An Uncommon Education

Not having a college degree didn’t stop Gadi Geiger from becoming a neuroscientist—or serving as the go-to guy for career advice in the Poggio Lab.

In 2011, Leyla Isik, a brand-new PhD student, delivered a short presentation to her new colleagues in Tomaso Poggio’s lab in what is now the Center for Brains, Minds, and Machines. She outlined her upcoming research on peripheral vision with great enthusiasm and fully expected a positive response. But she was in for a disappointment when, minutes after the presentation, she was approached by the lab’s research assistant, Gadi Geiger.

“He was not happy with my little two-minute summary and decided that I needed to educate myself a lot on prior research,” says Isik. She quickly realized he was right. After reading the literature Geiger recommended, Isik rethought her research project, saw how much it was improved, and made a mental note to keep Geiger close at hand when designing future experiments.

Known to all simply as Gadi, Geiger takes time to coach students and postdocs as they design experiments, and he volunteers to be a test subject himself when he can. He’s also a good listener—and students often turn to him for advice on matters outside the lab. “He’s really been invaluable in all parts of my research and life in the lab,” says Isik, who earned her PhD in 2015. Poggio, the Eugene McDermott Professor in the Department of Brain and Cognitive Sciences and director of the Center for Brains, Minds, and Machines, describes Geiger as the wise and fatherly person in his lab.

Standing 5 foot 6—and usually fortified by espresso—Geiger also happens to be an internationally known neuroscientist and psychophysicist who investigates connections between physical stimuli and the sensory and perceptual responses they evoke. But while his work has been published in Science, Nature, and the New England Journal of Medicine and he’s the lab’s go-to guy for career advice, Geiger doesn’t hold a doctorate, or even a college diploma.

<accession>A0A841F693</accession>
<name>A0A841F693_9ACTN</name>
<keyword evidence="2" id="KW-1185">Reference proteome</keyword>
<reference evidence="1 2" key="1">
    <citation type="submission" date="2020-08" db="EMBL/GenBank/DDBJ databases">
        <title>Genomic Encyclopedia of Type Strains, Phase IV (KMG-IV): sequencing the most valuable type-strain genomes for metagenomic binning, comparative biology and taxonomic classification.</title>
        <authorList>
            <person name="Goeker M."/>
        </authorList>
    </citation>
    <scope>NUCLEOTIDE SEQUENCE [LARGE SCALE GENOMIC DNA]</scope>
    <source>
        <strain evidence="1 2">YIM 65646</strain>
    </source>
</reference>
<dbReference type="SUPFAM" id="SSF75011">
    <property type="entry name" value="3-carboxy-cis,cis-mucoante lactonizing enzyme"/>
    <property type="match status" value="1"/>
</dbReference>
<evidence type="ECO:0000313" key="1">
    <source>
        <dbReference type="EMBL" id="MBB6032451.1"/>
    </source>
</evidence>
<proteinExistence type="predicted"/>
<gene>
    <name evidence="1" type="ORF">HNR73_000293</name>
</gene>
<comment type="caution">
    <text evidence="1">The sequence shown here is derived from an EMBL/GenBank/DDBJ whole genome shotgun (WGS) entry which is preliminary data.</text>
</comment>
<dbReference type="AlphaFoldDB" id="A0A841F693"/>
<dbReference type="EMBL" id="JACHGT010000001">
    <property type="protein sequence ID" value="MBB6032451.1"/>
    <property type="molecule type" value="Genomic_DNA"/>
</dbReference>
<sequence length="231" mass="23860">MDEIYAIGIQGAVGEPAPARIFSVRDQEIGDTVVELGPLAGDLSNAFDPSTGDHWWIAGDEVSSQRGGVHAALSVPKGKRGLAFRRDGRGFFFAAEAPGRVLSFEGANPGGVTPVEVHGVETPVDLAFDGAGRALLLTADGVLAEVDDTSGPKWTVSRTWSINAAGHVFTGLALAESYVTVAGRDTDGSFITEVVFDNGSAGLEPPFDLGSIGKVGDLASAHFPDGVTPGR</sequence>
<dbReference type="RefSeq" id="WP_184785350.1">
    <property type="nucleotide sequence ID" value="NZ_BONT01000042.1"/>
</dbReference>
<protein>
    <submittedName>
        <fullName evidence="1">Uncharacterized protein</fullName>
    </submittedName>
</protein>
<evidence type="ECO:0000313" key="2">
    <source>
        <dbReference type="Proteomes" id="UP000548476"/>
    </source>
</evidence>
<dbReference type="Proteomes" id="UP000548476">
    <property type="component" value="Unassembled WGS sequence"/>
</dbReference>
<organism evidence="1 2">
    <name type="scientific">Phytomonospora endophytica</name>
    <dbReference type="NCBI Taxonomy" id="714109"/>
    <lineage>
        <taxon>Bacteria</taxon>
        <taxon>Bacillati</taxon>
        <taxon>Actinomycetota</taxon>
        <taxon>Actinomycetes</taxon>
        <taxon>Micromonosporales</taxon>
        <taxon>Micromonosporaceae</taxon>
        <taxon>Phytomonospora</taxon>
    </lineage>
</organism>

“Nowadays it’s not the same time. You are not going to be able to get anywhere without a degree,” Geiger says. “I’m sure that if I would have been a doctor, a professor—I don’t know what—I would have so much more money. I never was interested.”

When he enrolled at Hebrew University in Jerusalem in the mid-1960s, Geiger was drawn to biology, math, and physics. But pursuing all of them made it difficult to satisfy degree requirements. Planning his own curriculum, Geiger nonetheless took courses in all three disciplines while working as a technician in the physics lab’s solid-state division. The lab was then growing rubies and other crystals for energy projects—including the rubies being used to build what he was told would be the country’s first laser. But laser building was interrupted by reserve duty in the Israeli military, which ultimately led to fighting in the 1967 Arab-Israeli War. During his service, he was severely injured and had to take a one-year leave to start recovering.

Geiger had already harbored antiwar sentiments before his service. “When I came back from the war, I became fairly radicalized politically, to the point that they would not let me back to the lab because I did not have security clearance anymore,” he says. “I was immediately for talking to the Palestinians and all that to make peace. So all of this at this time was a no-no.”

Unable to work on lasers, Geiger took courses he found interesting and left Hebrew University in 1970. He spent about a year in Helsinki, studying all he could about optics and visual systems, and then headed to Germany, where he was offered a position with the Nobel Prize–winning chemist Manfred Eigen at the Max Planck Institute for Biophysical Chemistry. Before he could accept, a mutual friend suggested that Geiger meet with Werner Reichardt, who was studying visual information processing in flies at the Max Planck Institute for Biological Cybernetics. He, too, wanted to hire Geiger, and he created a new position to get around Geiger’s lack of degrees.